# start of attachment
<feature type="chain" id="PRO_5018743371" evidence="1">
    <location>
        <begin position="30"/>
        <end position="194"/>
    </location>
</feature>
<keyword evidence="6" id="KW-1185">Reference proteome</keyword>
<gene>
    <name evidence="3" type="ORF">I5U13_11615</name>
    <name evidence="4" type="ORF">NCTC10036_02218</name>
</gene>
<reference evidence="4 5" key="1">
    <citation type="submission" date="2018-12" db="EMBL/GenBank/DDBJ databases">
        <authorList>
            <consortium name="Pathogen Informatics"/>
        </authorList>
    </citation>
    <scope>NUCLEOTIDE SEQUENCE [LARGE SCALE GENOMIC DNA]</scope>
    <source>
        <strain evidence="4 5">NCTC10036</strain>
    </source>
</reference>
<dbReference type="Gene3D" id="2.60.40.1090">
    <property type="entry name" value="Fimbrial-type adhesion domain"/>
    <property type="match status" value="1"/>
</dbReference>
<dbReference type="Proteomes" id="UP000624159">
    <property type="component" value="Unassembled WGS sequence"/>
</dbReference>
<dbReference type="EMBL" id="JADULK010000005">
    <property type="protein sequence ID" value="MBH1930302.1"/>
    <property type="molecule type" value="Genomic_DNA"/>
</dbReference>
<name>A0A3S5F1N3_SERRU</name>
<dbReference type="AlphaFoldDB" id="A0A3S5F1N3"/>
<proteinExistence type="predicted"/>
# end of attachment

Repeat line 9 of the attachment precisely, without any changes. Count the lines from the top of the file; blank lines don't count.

    <name evidence="3" type="ORF">I5U13_11615</name>